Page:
I recently asked my single Facebook friends what they wanted to know about marriage. I have never had a post focused on singles, and I thought it would be helpful to my single readers to answer their questions and share my thoughts and experience as a married woman.
When I got married, I was not surrounded by married friends. Many in my family were married and had been for quite some time. However, I did not have anyone in my life who had real conversations with me about what to expect in marriage. Throughout my childhood I witnessed marriages that were greatly successful and full of love, marriages that were flat out disastrous, and marriages that were on cruise control and hardly beneficial. I observed them all and tried to learn from the highs and lows of marriage–not allowing others’ lows to cloud my vision of marriage. Although we have had an imperfect marriage, I am thankful that these first five years of marriage have been nothing short of a blessing.
What Singles Want to Know About Marriage
Q. How do you decide where to live (once married) when you do not live in the same city?
I met my husband at the beginning of my final year at Ohio State University. I am originally from Indiana, but knew I had no desire returning home after graduation. My husband (then fiancé) had a steady job and had recently established a business in the city. Staying in Columbus, where my husband was born and raised, was a no brainer for me.
Sit down and figure out what your goals are, individually and as a couple. Where can you comfortably live? Determine what city will allow you to live comfortably and where you can grow your career, education, and even future family. Speaking of family, be sure to consider how far you can stand to be away from your family (or your spouse’s). Most importantly, ask God to plainly show you what location is best.
Q. How are you able to remain in the same house after a big disagreement?
Most married folks master this because disagreements occur often. During the first three months or so of marriage my husband and I got into a couple intense disagreements. Once it resulted in my husband leaving the house and another time me leaving the house. No worries though, we were right back together within an hour or two, at home on both occasions (the fresh air DID help!).
It is cliché, but making a huge effort to not go to bed mad at one another helps you to not “lose it” and, to answer the question, remain in the same house after a big disagreement. Having that in mind helps my husband and I to chat about what is upsetting us. Even if we don’t come to a true agreement, talking helps to diffuse our anger and keeps us from wanting to leave the house. Respect each other’s opinion and perspective, even if you think it’s half crazy, irrational and worthless. You’ll learn quickly what battles are worth fighting and when it’s best to keep the peace. As we said as kids, “Save the drama for your momma!”
Q. How do you avoid growing a part?
The best way to stay connected with your spouse is to spend quality time with them. In the average marriage, spouses see one another every day for hours at a time. Living together, however, does not guarantee you will have many moments of quality time with your mate. My husband and I get busy with work, projects, our children, church activities, etc., and find that we haven’t made any time to sit and talk or go out on a date. If we were to continue neglecting one another, it would cause our relationship to get a little rocky.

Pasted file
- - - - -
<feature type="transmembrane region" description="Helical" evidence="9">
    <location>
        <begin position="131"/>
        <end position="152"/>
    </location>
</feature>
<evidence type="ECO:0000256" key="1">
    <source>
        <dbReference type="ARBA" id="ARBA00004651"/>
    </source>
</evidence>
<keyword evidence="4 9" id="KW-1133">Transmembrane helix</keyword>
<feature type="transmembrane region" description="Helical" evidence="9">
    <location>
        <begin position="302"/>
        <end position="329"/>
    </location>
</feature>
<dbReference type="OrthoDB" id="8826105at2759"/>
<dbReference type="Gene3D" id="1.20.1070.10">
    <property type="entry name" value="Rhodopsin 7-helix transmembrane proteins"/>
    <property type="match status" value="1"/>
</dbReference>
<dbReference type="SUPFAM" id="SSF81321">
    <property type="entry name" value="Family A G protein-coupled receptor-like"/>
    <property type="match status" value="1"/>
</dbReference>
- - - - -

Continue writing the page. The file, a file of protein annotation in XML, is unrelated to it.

It’s important to MAKE TIME for one another, connect through communication, expressing your needs and feelings (allowing your mate to do the same) and to connect through sex. When I feel disconnected from my husband the first thing I do is chat it up with him then initiate intimacy. The combo is powerful!
Q. How much fun is it? What are the cute things that come along with marriage?
Marriage is not all gloom and doom. Well, it could be, IF you marry the wrong person, or choose to be a miserable individual, which I won’t discuss in right now. But yes, marriage IS fun and rewarding–mattter of fact, it will only be as fun as you and your spouse want it to be.
In marriage, you grow to know your spouse more than they know themselves, making it easy to anticipate their needs, doing things for them that they will enjoy and appreciate. I love knowing what my husband finds amusing. Every chance I get I will share a story, article, video or social media post that will have him in tears and laughing. Luckily, my husband is a huge kid inside, so it doesn’t take much to get him rolling on the floor with laughter.
Marriage also allows you to watch each other grow as individuals, gives you someone who will support your endeavors and help you reach goals, and the opportunity to help one another become their best selves. This aids the happiness of your home as well.
I would love to continue answering your marriage questions, so if you enjoy posts like this, send me an email with your questions: firstname.lastname@example.org
Married folks, what do you wish you knew before you got married?2